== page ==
A Plea for more translations of books from Arabic
By Hartmut Fähndrich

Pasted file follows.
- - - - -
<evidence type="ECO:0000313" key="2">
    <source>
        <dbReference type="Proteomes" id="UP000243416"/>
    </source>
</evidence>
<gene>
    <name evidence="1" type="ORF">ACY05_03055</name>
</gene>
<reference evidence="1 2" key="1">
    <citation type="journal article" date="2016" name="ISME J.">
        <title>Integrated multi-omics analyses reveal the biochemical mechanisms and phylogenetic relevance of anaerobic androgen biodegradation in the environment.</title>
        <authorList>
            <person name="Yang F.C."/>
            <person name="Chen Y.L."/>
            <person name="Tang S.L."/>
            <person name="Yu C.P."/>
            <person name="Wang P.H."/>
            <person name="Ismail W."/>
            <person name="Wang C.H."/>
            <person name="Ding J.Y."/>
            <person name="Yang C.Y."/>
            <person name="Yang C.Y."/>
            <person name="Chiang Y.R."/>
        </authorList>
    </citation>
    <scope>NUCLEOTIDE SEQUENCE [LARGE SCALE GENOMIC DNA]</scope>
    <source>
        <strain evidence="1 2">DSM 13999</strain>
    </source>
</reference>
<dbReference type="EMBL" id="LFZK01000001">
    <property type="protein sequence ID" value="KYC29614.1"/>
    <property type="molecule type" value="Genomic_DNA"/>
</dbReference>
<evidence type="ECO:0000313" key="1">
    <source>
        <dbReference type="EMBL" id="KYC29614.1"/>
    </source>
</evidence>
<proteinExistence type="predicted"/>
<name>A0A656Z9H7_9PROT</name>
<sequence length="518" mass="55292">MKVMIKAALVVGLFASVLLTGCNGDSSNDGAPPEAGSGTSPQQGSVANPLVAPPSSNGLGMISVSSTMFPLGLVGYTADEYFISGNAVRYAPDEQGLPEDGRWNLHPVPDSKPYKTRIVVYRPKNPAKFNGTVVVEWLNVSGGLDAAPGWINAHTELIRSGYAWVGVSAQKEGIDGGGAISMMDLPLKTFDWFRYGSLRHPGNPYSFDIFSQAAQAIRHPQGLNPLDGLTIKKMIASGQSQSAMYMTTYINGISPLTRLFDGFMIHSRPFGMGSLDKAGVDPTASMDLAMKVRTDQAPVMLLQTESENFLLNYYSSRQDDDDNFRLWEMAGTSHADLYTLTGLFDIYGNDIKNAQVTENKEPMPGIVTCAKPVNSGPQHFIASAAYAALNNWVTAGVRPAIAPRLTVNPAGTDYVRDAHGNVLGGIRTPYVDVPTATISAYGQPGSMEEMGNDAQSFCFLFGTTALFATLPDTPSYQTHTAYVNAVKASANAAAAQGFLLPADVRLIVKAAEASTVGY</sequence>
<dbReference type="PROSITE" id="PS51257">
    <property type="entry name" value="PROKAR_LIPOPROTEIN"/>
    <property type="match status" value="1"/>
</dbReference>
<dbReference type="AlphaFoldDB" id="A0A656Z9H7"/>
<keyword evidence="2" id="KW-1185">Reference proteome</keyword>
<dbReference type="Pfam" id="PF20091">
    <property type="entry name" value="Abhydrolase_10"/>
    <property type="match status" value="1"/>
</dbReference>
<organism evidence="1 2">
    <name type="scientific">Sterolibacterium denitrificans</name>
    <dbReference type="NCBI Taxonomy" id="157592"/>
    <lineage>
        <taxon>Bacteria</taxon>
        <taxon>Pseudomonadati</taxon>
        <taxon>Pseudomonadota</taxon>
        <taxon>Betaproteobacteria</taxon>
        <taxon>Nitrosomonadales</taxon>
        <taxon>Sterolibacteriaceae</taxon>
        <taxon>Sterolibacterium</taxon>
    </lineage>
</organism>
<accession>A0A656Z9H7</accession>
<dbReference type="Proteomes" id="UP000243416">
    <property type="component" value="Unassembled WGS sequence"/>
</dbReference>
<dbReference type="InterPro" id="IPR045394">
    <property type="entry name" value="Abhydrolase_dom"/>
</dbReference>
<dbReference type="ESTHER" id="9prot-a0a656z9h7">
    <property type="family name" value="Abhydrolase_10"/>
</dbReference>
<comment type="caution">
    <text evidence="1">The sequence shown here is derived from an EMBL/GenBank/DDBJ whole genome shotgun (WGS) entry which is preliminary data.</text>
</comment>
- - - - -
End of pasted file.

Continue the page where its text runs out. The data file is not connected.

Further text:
It’s long been a truism to claim that reading a novel about a particular society will tell you more about its origins than any amount of scholarly research. And so, how much more could we learn from reading three or even five novels, which would give us three or five views of – or from – that society? So we’re not doing literature an injustice, if we seek to gain from it information about other lands, worlds, peoples. Not as a documentary source, that’s quite another genre, but rather as a written, a writerly, introduction to another world, which is also a part of all our worlds.